(Fly By Night is one of four made-up films generated during PoopReading.com's recent Movie Draft.)
What if the moon landing was faked? What if you knew it was faked? Would you become a physicist obsessed with rocket and time travel to go back in time and save America from the Flat Earth Society's screams of "I told you so?" If you're Ari Falcone (a skittish, but engaging Robert Downey, Jr.) you would. Fly By Night is a fast-moving treatment of a conspiracy theorist's delight that asks viewers to embrace both skepticism and belief as they follow Falcone's quest to save America's belief in itself and the quirky, bespectacled Falcone's belief in himself.
The film opens on July 18, 1969, just two days before Neil Armstrong allegedly took one small step for man. Falcone and his mother, the criminally underused Kate Winslet, are driving through the New Mexico desert when Falcone wanders over a hill by a gas station to see a group of NASA astronauts faking the moon landing. Two days later, the world was glued to the television watching the very event Falcone had seen two days earlier outside of Taos. And so began a long journey of secret research by a boy who would become a Berkeley physicist, obsessed with time travel so he could right the wrong of the faked moon landing.
But Falcone's brilliance has hit a professional and personal snag. Smart enough to focus on less crazy sounding projects to earn tenure, Falcone's increased attention to perfecting time travel have caused him to lose his family, the respect of his peers, and even the lab resources to which he had become accustomed when he was being more productive. Enter Gracie Emerson (Amy Adams), the willowy, but brilliant grad student willing to give Falcone's theory...and personality, a chance.
The scenes at Berkeley (shot on location) rustle with the hubbub of university life that actually makes astrophysics seem exciting and important. The script deftly crafts seemingly inconsequential scenes in ways that speak to the larger questions the film seeks to explore about what is real, whether people need to know the truth, and how to count on things (love, people!) that you can't measure, predict, or control.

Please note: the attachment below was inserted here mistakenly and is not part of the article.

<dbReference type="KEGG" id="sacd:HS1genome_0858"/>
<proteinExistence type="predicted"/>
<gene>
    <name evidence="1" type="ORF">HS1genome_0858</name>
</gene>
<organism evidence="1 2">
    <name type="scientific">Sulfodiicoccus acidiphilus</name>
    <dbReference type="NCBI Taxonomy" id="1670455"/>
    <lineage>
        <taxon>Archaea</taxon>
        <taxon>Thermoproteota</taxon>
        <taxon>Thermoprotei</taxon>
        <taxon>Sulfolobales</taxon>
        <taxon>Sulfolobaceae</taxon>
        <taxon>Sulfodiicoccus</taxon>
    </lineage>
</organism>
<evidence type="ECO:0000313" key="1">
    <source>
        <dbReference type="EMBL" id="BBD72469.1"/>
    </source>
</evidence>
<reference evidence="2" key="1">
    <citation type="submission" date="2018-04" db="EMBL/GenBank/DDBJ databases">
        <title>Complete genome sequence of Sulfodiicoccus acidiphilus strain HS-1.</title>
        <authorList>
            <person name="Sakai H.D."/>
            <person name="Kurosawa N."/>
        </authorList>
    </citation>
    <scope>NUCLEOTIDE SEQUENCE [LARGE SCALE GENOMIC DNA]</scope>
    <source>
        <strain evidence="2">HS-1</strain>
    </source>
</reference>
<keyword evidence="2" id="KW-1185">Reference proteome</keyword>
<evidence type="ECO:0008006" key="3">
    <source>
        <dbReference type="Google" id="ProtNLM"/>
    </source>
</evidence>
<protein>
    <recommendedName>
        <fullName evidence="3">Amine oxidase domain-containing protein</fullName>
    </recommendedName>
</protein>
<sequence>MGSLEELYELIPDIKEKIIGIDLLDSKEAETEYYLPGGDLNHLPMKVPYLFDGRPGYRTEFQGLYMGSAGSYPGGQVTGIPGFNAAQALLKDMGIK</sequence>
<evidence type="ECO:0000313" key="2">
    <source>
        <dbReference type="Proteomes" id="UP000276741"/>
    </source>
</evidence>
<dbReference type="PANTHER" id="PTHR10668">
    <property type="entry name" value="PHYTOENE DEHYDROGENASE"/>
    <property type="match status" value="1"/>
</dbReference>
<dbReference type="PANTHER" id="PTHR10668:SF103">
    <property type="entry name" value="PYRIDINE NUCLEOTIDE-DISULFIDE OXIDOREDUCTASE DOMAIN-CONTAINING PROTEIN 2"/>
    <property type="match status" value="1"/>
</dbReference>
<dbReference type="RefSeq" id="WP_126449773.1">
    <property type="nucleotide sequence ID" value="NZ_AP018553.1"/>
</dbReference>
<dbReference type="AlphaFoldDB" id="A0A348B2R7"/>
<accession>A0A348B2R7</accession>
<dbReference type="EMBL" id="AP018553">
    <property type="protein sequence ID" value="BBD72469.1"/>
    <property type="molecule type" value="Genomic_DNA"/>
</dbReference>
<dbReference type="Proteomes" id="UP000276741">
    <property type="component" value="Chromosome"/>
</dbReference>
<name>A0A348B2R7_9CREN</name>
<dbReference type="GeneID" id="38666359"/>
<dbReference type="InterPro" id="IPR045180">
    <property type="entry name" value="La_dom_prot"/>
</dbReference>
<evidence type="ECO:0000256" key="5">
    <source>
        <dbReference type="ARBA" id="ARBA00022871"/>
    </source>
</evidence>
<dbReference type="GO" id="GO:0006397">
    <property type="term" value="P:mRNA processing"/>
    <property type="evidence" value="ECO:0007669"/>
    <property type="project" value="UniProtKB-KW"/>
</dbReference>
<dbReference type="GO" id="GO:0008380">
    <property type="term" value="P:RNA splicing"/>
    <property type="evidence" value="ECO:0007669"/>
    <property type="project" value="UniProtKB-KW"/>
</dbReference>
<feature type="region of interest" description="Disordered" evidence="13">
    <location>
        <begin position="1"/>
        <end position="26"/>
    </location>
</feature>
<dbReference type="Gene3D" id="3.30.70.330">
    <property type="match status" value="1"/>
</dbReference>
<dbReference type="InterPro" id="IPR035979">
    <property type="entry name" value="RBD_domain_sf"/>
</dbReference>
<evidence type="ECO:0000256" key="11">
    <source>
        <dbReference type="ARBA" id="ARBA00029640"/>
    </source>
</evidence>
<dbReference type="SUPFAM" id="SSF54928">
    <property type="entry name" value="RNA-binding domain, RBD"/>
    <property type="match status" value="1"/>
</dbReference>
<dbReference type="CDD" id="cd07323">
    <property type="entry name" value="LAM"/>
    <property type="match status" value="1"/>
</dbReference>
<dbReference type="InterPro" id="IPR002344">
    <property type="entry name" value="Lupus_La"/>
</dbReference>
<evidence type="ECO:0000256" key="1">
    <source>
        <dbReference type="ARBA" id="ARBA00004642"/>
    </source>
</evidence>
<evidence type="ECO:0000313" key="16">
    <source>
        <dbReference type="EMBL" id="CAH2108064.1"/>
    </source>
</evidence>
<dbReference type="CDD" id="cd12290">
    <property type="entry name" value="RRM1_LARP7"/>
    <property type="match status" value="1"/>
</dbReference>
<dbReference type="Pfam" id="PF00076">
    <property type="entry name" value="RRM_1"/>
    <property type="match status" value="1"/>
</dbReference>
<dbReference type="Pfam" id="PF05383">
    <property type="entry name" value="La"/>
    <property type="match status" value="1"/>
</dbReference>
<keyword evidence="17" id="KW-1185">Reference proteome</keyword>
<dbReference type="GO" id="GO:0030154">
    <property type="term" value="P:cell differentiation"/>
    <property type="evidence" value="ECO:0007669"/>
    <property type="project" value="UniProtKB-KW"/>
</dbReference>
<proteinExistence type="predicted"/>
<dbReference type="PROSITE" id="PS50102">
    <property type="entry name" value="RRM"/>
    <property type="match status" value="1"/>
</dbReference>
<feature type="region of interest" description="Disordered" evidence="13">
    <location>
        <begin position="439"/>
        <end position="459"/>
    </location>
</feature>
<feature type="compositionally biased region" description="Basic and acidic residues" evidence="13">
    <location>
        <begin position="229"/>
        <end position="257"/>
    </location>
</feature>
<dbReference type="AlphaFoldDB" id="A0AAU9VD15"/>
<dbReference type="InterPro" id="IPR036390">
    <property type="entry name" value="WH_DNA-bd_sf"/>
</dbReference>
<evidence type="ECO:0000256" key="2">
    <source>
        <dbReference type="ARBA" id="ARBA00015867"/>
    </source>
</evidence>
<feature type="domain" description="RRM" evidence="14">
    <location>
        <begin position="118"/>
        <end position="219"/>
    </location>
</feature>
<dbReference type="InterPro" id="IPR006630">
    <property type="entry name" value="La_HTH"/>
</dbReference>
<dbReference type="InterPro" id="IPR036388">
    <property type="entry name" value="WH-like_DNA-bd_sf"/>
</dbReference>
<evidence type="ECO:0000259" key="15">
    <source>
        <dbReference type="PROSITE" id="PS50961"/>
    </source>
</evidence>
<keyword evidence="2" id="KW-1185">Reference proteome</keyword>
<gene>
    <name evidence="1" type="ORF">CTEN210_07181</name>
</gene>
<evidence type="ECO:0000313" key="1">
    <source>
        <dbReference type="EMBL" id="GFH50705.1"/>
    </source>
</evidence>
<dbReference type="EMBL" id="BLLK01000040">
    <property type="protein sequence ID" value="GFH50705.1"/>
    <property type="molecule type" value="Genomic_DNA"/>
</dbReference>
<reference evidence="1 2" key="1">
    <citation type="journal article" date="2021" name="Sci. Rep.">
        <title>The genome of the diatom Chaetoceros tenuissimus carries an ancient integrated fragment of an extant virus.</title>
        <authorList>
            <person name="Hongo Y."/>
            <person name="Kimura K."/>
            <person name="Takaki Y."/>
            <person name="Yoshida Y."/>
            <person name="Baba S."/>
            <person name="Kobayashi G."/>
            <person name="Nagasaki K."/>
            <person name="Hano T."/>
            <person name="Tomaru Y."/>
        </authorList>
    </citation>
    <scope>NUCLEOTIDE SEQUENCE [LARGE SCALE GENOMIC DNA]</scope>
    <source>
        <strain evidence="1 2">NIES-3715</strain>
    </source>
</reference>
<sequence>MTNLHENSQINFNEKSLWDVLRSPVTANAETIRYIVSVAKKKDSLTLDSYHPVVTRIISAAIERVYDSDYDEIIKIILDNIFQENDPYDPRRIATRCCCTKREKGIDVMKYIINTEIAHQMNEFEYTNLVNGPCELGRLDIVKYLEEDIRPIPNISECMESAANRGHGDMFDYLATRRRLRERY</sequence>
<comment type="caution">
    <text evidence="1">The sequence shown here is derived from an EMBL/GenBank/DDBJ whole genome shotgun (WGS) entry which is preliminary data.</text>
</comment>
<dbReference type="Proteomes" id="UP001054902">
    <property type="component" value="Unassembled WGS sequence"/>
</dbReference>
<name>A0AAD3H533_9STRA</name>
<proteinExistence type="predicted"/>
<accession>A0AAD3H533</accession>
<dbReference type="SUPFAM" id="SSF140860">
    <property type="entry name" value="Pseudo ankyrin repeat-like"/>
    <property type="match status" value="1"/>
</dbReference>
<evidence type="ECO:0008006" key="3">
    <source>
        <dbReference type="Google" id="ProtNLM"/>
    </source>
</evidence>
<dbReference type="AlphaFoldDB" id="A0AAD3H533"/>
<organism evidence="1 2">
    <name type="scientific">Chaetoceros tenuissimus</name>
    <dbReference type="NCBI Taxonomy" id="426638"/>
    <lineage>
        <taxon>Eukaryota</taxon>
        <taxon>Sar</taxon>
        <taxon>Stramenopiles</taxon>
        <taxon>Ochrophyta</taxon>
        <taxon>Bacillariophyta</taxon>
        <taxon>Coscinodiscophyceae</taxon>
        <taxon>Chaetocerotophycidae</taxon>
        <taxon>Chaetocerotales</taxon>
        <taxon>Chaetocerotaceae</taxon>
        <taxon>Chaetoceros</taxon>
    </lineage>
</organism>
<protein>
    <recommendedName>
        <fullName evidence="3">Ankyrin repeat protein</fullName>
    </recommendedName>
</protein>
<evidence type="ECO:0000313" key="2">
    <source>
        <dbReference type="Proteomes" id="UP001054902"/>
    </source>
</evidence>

What I suspect is a bit too simply for the physicists in the audience, Emerson solves the technical glitch that had been driving Falcone mad and the hero professors are off to 1969. Falcone's mother re-enters the picture in ways too reminiscent of Winslet's mind-travel in Eternal Sunshine of the Spotless Mind, and Falcone and Emerson have to avoid letting adult Ari come in contact with his mother, or worse, little Ariel. After some suspensful and comical close calls (the director had clearly seen Back to the Future one too many times before principal photography), Falcone and Emerson learn the whole truth: the moon landing wasn't faked after all.
While NASA actors were climbing down the LEM in New Mexico, Neil Armstrong and Buzz Aldrin were hurtling back to earth with the real-live aliens they found on the moon! NASA's higher ups, including a wonderfully understated Taraji P. Henson in the role of head bureaucrat in charge of the coverup, felt the public wasn't ready to learn about the man on the moon and staged the fake landing to allay suspicion. Look for a blink-and-you'll-miss-it scene containing Heath Ledger's final performance as a pocket protector with a conscience who helps Falcone and Emerson navigate life at NASA in 1969.
Of course, just as Emerson taught Falcone a little something about physics, she also teaches him a little something about love. Thankfully, Downey Jr.'s tour de force performance and Adams's usual pitch-perfect portrayal light up the screen. You root for their relationship just as you hope they can sneak under Henson's nose thanks to a hilarious scene in which Ledger distracts Henson with a narrow tie, a coke bottle, and an off-color joke about Lee Harvey Oswald.
Shot in a starkly bright fashion, Downey's tight frame and itchy demeanor crackles off the screen while Adams's luminescent glow ground him and the film more generally. Save a knowing look from Henson (in excellent Rick Baker old-age makeup), in the film's final scene, the director avoids unnecessary cuteness, opting instead for a thrilling ride filled with fanciful science, brilliant performances, an ingenious what if question, and little green moon men. Never has the actual moon landing seemed so pedantic.
Fly by Night contains time travel, decidedly real (but not at all upsetting) violence, adult situations, a sweetly awkward love scene, and totally appropriate, ridiculously funny uses of adult language by a young boy who witnesses the faking of the moon landing.